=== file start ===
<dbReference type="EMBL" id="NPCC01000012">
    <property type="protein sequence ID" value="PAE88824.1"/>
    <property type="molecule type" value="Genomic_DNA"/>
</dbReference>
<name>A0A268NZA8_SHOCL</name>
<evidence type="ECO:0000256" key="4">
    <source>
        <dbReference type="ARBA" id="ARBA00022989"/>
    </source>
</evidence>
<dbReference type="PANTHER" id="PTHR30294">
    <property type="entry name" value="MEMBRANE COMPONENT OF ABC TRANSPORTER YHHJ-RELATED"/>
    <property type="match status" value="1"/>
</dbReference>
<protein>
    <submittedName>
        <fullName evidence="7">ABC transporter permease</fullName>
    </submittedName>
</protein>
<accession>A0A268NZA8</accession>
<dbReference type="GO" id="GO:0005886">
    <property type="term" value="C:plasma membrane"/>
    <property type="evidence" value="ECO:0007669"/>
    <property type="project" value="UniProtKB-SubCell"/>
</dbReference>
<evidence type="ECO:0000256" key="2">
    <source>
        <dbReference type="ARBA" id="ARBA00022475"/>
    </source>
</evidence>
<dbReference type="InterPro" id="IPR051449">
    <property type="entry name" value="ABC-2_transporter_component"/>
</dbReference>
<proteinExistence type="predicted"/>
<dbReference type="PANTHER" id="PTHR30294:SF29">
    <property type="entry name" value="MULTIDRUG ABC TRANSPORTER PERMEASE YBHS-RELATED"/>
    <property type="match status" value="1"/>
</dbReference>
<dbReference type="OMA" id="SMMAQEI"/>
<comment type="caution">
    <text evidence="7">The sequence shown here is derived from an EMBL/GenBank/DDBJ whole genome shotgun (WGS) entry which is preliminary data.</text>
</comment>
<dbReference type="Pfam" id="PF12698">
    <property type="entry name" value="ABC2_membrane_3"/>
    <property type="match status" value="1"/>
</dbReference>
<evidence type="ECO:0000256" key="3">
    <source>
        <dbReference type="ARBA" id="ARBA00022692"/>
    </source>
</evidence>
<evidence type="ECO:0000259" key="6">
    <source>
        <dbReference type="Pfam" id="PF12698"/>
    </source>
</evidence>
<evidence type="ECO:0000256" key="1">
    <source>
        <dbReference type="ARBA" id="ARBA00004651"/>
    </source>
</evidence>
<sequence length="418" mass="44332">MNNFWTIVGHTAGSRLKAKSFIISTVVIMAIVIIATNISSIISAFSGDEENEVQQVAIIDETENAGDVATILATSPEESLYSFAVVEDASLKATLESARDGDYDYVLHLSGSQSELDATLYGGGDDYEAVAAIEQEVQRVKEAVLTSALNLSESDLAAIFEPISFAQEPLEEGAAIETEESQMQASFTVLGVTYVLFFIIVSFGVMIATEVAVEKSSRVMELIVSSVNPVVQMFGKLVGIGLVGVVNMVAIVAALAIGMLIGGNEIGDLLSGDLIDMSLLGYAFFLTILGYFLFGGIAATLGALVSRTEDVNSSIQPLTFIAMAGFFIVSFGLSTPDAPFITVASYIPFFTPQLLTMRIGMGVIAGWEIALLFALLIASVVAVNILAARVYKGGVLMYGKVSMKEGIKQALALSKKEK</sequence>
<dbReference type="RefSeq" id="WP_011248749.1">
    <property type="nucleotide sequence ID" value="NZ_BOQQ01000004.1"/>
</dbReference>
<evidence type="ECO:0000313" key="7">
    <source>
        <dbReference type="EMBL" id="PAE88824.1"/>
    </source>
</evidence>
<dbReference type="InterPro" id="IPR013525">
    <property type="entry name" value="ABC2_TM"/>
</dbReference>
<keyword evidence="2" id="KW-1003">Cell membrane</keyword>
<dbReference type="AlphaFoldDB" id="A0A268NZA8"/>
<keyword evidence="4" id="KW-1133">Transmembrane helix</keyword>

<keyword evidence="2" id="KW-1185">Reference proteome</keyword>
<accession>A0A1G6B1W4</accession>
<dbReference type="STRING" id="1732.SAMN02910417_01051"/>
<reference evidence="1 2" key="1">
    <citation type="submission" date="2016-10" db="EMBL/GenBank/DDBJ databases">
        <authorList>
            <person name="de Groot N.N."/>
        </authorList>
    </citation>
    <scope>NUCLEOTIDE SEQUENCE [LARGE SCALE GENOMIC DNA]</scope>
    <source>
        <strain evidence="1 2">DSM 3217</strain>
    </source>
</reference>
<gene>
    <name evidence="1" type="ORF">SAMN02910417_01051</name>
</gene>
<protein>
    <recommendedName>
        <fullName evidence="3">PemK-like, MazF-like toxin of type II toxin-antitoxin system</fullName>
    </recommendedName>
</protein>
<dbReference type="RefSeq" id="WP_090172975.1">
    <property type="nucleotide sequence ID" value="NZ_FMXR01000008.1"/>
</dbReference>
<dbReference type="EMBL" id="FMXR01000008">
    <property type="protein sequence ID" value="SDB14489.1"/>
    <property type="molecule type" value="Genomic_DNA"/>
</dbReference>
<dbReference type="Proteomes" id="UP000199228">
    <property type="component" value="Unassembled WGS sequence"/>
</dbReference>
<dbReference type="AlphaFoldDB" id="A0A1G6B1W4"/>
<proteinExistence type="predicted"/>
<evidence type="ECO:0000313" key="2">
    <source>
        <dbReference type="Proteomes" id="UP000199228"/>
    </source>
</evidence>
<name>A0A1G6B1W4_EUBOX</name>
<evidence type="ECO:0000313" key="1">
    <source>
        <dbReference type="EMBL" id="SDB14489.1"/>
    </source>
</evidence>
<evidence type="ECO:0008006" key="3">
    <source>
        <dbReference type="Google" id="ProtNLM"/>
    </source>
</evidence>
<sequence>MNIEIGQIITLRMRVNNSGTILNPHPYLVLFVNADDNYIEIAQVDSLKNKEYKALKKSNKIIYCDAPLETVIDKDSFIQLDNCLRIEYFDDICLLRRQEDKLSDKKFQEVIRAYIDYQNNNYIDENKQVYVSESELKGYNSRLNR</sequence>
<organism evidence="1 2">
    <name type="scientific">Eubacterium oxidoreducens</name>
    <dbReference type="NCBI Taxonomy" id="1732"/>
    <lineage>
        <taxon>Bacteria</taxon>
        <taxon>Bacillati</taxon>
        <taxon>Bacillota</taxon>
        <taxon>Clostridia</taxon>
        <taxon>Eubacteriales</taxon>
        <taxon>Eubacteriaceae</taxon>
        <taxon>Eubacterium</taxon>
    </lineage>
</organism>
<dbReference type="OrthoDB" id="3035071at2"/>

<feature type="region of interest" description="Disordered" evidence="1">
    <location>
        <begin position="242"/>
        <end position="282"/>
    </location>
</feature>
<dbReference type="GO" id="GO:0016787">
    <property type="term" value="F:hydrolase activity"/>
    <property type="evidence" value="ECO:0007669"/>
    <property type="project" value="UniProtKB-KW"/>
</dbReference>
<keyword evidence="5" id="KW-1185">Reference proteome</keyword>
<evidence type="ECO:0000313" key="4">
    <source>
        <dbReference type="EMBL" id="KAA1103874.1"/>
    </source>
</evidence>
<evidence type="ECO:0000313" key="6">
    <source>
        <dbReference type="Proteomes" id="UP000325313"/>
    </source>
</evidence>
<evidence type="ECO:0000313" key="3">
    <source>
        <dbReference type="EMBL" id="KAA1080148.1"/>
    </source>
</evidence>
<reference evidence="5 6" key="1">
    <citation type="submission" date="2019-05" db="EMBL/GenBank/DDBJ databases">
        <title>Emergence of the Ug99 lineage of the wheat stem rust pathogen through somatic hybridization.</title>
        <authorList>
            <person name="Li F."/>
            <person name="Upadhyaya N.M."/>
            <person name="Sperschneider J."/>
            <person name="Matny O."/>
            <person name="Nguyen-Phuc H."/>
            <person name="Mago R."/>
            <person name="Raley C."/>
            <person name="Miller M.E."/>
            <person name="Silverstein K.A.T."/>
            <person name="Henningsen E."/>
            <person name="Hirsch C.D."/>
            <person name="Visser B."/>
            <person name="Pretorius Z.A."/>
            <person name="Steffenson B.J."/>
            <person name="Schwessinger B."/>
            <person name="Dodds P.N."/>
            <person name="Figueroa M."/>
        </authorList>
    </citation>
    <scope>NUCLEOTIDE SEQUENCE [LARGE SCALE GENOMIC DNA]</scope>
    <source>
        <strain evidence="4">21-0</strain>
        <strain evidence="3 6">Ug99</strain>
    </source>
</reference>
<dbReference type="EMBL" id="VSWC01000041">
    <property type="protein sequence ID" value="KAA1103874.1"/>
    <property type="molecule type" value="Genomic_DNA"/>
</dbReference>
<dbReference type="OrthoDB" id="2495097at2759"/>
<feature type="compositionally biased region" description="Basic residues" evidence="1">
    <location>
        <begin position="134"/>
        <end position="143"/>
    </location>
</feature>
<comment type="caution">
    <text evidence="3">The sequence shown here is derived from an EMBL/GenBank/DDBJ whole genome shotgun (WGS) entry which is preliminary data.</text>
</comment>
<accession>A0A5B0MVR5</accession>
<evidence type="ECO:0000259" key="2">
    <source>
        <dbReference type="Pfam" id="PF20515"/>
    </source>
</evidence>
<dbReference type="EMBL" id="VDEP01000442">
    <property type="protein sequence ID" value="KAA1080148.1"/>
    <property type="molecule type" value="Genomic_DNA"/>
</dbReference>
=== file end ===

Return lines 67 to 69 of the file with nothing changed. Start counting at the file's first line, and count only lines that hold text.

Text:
    <source>
        <dbReference type="EMBL" id="PAE88824.1"/>
    </source>